MURDER IN A LONELY RICE FIELD
© By W. T. Block
(click here for W. T. Block web page)
At 12:00 PM on Nov. 28, 1942, Toni Jo Henry, also
known as the "tiger woman," walked down a flight of stairs in the
Calcasieu Parish jail in Lake Charles, accompanied by Father Wayne Richard; she
whispered a prayer, then a word to Sheriff Henry Reid as the executioner
fastened the electrodes of the state's portable electric chair to her skull and
legs. Ten minutes later, she was dead.
Her photograph in a newspaper depicted an attractive,
slender, 26-year old brunette prostitute, who had spent the 18 months previous
to Feb. 1940, soliciting in Beaumont's Crockett Street "red light
district." Following a brutal murder, she was sentenced to death, but
people could still barely contemplate that the "tiger woman's" heart
was as cold and callous as a cannibal.
Annie Beatrice Henry, born in 1916, was a product of
the Great Depression, born into poverty, with only a 6th grade
education, and so family-abused that she ran away at age 13 and became a
hooker. While still in Beaumont, she married Wayne "Cowboy" Henry,
who later was a Texas convict. "...He was the only man that ever treated
me decent," she once exclaimed.
Her crime was committed in Feb., 1940, when she and an
acquaintance, Horace Burks, flagged down a ride to Orange at the old Neches
River steel bridge on Highway 90. At Orange they flagged another ride with J.
P. Calloway, a Houston traveling salesman, who was driving a new car. As the
trio approached Sulphur, Louisiana, the "tiger woman" pulled a small
revolver from her purse and ordered Calloway to drive into a nearby rice field.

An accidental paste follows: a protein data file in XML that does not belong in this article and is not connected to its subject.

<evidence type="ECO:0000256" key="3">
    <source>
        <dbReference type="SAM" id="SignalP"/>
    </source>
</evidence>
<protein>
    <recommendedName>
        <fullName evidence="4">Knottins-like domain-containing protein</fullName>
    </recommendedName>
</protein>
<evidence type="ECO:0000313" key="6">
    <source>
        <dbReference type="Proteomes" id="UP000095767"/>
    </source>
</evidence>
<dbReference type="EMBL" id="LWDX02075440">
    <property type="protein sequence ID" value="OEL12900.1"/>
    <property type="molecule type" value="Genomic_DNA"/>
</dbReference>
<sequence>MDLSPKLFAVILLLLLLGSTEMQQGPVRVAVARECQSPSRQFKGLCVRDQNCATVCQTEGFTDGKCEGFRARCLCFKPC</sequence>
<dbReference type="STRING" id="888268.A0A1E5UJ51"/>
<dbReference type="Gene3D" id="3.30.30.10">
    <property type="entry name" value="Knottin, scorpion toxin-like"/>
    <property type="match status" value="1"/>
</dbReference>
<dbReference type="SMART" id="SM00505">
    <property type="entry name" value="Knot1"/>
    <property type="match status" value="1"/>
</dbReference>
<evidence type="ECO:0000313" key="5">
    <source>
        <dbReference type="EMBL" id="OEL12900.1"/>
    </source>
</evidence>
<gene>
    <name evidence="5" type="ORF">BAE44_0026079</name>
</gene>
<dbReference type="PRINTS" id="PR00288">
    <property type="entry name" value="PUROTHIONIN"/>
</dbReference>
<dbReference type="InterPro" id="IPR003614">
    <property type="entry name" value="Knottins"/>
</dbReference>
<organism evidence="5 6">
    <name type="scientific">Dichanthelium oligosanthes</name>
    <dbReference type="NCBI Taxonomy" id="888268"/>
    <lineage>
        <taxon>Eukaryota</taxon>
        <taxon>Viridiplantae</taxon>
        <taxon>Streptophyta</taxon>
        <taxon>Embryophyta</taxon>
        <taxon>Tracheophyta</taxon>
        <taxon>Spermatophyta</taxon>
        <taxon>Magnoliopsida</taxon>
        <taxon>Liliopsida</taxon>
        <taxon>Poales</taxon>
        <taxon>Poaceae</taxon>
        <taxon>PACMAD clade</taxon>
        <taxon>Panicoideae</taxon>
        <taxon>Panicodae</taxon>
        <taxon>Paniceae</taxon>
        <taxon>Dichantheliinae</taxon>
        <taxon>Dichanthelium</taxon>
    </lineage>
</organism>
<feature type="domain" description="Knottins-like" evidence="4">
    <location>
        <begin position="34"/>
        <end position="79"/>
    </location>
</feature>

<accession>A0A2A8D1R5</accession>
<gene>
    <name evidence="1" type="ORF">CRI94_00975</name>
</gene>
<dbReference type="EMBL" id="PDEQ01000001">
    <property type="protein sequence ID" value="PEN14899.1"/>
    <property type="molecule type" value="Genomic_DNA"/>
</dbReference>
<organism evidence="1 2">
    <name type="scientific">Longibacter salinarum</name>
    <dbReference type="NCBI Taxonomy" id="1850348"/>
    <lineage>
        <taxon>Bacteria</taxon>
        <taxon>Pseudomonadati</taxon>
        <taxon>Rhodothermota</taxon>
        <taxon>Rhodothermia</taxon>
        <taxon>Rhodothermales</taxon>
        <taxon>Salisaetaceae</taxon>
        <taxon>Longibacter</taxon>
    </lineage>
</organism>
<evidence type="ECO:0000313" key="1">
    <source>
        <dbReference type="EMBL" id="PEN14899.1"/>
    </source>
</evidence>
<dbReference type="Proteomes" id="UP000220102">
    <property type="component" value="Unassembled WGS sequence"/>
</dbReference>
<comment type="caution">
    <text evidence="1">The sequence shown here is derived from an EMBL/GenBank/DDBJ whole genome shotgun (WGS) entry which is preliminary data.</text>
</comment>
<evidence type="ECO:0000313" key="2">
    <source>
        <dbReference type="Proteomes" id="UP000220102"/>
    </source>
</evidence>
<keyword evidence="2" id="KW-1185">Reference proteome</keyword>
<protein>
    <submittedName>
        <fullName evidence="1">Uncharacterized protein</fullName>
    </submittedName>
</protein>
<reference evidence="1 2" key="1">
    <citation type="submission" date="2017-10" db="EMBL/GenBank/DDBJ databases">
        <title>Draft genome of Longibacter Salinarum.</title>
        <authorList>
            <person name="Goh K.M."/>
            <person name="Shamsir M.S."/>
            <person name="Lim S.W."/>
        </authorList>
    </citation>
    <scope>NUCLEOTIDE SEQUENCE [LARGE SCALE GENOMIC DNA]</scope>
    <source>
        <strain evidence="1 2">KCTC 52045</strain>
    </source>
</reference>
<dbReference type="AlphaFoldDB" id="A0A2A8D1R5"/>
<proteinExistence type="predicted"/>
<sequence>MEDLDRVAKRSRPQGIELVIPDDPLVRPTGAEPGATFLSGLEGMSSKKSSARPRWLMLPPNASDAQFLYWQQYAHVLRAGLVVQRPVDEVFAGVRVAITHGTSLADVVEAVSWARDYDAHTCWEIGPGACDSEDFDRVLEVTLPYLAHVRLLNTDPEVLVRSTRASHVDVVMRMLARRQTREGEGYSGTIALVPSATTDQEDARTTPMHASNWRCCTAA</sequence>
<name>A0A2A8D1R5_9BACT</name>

She then ordered him to disrobe, and as he kneeled in the rice paddy, begging
for his life, she fired one shot into his head. She then ransacked the cash
money out of his pocketbook, and the murderers fled eastward in Calloway's car.
Luckily Calloway's body was quickly discovered, and
an all-points bulletin was issued for the missing car. A few days later, the
couple were captured in the car; were returned to Lake Charles, where she and
Burks stood trial for capitol murder, and both were sentenced to death as a
result of her confession.
Nevertheless 33 months elapsed before her date with
death. She received 3 reprieves from Gov. Sam Davis; and twice her case was
reviewed by the Louisiana Supreme Court. When no reprieve was forthcoming on
the morning of the 28th, Toni Jo knew that "she had to ride Old Sparky'
(die in the electric chair) at noon.
Father Richard stood by her side throughout the
ordeal. She was received into the Catholic Church, where she obtained solace
and ablution as a result of her confession. Earlier they had cleaned and
pressed her black crepe dress, which she then put on, and she cried as they
shaved her head.
A week earlier, Toni Jo's husband, "Cowboy'
Henry, escaped from a Texas prison farm, with intent to help her break out of
jail. However, it was an exercise in futility for him, for 2 days later
"Cowboy" was recaptured in a Beaumont flophouse.
Jo, only the second woman ever to be executed in Louisiana, walked stoically to
her death, sat down in the chair, and replied "No," when she was asked
to offer a last word. Later she was buried in Lake Charles' Orange Grove
Cemetery on Broad Street.